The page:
Do you verify patient's documented weight?
Dosage errors can occur
After a child was diagnosed with acute appendicitis at St. John's Mercy Medical Center in St. Louis, MO, the ED physician ordered antibiotics and dosed the patient according to the weight that was in her chart. The problem was that the patient's weight, which was 23 pounds, was entered as 23 kg. Neither the ED physician nor the nurse caught the mistake.
"The antibiotic was started. The error was not noticed until the patient was in the operating room and in surgery," says Melisa Bay, RN, BSN, one of the ED nurses who cared for the patient. "The nurse noticed the dose and double checked the medication. The medication was stopped."
The patient wasn't harmed, but Bay says that ED nurses learned an important lesson from this near-miss. "Be aware of the weight that is documented in the patient's chart, especially for children," says Bay. "Everything in pediatrics is weight-based."
The child's weight should be part of your initial ED nursing assessment, says Bay. To prevent a patient's weight being entered as pounds instead of kilograms, she suggests changing scales to read only in kilograms. "In our ED, we disabled the pounds button so that we don't make that mistake again," says Bay. "All our weights are now in kilograms. We have conversion charts posted so we can tell the parents what their child's weight is in pounds, because it's a popular question."
Obtain accurate weight
Patients presenting to the ED with leg pain who are diagnosed with deep venous thrombosis are given weight-based blood thinners to prevent pulmonary embolism, notes Carrie April, RN, BSN, an ED nurse at St. John's Mercy Medical Center.
"Patients who check into the ED for shortness of breath and chest pain, with a history of congestive heart failure, will also need accurate weights for proper drug dosing," she adds.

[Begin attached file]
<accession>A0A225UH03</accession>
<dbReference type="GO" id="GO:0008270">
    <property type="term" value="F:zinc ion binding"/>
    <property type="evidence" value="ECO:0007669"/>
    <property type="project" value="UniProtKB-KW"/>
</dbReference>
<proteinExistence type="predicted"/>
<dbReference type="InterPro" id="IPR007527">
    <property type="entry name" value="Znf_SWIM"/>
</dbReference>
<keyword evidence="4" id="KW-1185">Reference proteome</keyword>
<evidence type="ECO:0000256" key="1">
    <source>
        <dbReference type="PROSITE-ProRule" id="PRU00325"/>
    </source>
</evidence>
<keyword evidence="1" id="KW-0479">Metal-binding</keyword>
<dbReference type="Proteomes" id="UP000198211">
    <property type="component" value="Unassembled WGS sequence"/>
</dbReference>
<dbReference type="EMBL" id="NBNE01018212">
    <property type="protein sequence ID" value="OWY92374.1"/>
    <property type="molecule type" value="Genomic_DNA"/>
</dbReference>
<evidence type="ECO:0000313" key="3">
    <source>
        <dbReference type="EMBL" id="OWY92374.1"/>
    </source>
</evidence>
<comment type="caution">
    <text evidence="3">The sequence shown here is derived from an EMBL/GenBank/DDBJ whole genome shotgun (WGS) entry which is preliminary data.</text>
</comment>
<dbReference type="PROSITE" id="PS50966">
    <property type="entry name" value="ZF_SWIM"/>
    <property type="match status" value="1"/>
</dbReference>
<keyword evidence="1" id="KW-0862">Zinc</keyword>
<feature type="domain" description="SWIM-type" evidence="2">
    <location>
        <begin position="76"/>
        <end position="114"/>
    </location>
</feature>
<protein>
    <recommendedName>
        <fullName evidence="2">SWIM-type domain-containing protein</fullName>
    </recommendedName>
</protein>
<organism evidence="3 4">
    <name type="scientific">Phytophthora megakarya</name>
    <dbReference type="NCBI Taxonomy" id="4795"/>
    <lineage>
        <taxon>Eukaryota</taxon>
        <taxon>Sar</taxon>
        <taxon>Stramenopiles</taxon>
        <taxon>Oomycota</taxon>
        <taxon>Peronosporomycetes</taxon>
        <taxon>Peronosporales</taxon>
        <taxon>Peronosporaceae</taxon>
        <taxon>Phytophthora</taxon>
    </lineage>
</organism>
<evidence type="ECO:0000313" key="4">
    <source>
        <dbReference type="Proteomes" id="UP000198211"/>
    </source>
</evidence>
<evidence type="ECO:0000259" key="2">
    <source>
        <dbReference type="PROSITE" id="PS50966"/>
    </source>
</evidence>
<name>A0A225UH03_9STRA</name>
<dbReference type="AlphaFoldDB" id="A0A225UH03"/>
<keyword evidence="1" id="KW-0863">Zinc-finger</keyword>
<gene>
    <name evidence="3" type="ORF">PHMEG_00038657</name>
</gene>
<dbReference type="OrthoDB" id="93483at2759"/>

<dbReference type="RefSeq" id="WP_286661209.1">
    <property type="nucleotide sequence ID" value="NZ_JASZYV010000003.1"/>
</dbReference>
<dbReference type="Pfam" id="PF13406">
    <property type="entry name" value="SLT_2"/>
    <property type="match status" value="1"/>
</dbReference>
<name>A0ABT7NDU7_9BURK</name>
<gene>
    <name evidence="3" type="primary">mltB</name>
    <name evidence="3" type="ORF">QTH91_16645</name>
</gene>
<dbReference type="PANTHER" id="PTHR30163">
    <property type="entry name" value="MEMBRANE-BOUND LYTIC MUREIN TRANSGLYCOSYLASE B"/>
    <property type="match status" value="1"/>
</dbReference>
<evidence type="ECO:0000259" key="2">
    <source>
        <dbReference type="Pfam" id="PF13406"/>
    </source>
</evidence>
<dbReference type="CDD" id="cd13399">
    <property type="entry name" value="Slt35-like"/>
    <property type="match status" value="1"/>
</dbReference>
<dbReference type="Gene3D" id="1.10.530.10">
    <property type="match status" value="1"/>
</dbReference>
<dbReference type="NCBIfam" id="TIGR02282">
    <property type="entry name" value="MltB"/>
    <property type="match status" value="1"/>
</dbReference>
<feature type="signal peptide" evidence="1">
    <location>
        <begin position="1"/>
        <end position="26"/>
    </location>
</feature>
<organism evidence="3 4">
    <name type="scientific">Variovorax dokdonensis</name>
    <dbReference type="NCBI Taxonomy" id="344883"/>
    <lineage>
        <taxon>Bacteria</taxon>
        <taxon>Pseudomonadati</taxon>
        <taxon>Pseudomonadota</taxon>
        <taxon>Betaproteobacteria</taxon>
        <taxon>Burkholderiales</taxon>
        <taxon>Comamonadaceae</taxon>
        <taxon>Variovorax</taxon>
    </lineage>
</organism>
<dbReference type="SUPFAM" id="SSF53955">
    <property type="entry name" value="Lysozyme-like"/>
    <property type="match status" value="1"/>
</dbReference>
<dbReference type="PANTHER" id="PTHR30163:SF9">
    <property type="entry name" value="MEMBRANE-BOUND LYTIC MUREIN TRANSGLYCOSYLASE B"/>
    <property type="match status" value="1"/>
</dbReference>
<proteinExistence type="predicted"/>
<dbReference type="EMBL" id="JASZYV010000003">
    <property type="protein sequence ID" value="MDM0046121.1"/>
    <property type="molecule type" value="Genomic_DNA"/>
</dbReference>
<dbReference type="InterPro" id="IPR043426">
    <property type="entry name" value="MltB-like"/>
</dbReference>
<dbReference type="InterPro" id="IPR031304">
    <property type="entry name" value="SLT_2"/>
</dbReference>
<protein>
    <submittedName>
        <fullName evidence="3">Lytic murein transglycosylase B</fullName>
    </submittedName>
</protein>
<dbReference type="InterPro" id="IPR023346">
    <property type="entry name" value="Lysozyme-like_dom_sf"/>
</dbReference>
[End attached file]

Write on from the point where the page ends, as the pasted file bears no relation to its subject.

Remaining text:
These patients benefit from your obtaining an arrival weight, April says. "If they have pulmonary edema or present with pitting edema, the success of drug therapy is monitored by weight and intake and out-takes," she explains.
April says that the best way to prevent dosage errors due to incorrect patient weights is to simply weigh the patient. Emergency medical services (EMS) technicians bringing in stroke, congestive heart failure, or other critical patients should also use the scale and obtain an accurate weight, adds April.
"The patient complaining of leg pain who walks into the ED should walk over to the scale," she says. "The congestive heart failure patient in fluid overload who is huffing and puffing needs to be placed in a wheelchair and wheeled to the clinical scale used for wheelchairs and EMS stretchers." (See clinical tip, below, on preventing dosage errors with ceftriaxone.)
For more information on preventing weight-based dosage errors, contact:
- Carrie April, RN, BSN, Emergency Department, St. John's Mercy Medical Center, St. Louis, MO. E-mail: email@example.com.
Avoid errors with ceftriaxone dosage
Melisa Bay, RN, BSN, says that in her opinion, ceftriaxone, used to treat bacterial infections, poses a particularly high risk for dosage errors. Bay says to remember that there are two ways to dose and reconstitute the medication, based on the route ordered.
"For intramuscular injections, there are different amounts of lidocaine you reconstitute with depending on the mg. For a 250 mg vial, you add .45 ml of lidocaine for an intramuscular injection," says Bay. "For the same medication given intravenously, you reconstitute per the package directions."